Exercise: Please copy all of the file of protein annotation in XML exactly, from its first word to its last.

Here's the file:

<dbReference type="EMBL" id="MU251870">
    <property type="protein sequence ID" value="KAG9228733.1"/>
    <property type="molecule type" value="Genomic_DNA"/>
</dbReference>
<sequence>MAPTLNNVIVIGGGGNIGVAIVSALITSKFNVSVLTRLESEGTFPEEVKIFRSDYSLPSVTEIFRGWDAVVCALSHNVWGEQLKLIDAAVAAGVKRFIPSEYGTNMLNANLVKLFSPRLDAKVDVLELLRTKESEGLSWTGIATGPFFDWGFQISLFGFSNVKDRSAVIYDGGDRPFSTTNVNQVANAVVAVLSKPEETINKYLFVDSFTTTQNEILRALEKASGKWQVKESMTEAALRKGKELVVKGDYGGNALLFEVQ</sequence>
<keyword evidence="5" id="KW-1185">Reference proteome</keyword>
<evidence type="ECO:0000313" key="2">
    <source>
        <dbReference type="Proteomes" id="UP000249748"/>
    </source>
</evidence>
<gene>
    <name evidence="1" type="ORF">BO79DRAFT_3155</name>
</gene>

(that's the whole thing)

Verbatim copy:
<dbReference type="EMBL" id="MU251870">
    <property type="protein sequence ID" value="KAG9228733.1"/>
    <property type="molecule type" value="Genomic_DNA"/>
</dbReference>
<sequence>MAPTLNNVIVIGGGGNIGVAIVSALITSKFNVSVLTRLESEGTFPEEVKIFRSDYSLPSVTEIFRGWDAVVCALSHNVWGEQLKLIDAAVAAGVKRFIPSEYGTNMLNANLVKLFSPRLDAKVDVLELLRTKESEGLSWTGIATGPFFDWGFQISLFGFSNVKDRSAVIYDGGDRPFSTTNVNQVANAVVAVLSKPEETINKYLFVDSFTTTQNEILRALEKASGKWQVKESMTEAALRKGKELVVKGDYGGNALLFEVQ</sequence>
<keyword evidence="5" id="KW-1185">Reference proteome</keyword>
<evidence type="ECO:0000313" key="2">
    <source>
        <dbReference type="Proteomes" id="UP000249748"/>
    </source>
</evidence>
<gene>
    <name evidence="1" type="ORF">BO79DRAFT_3155</name>
</gene>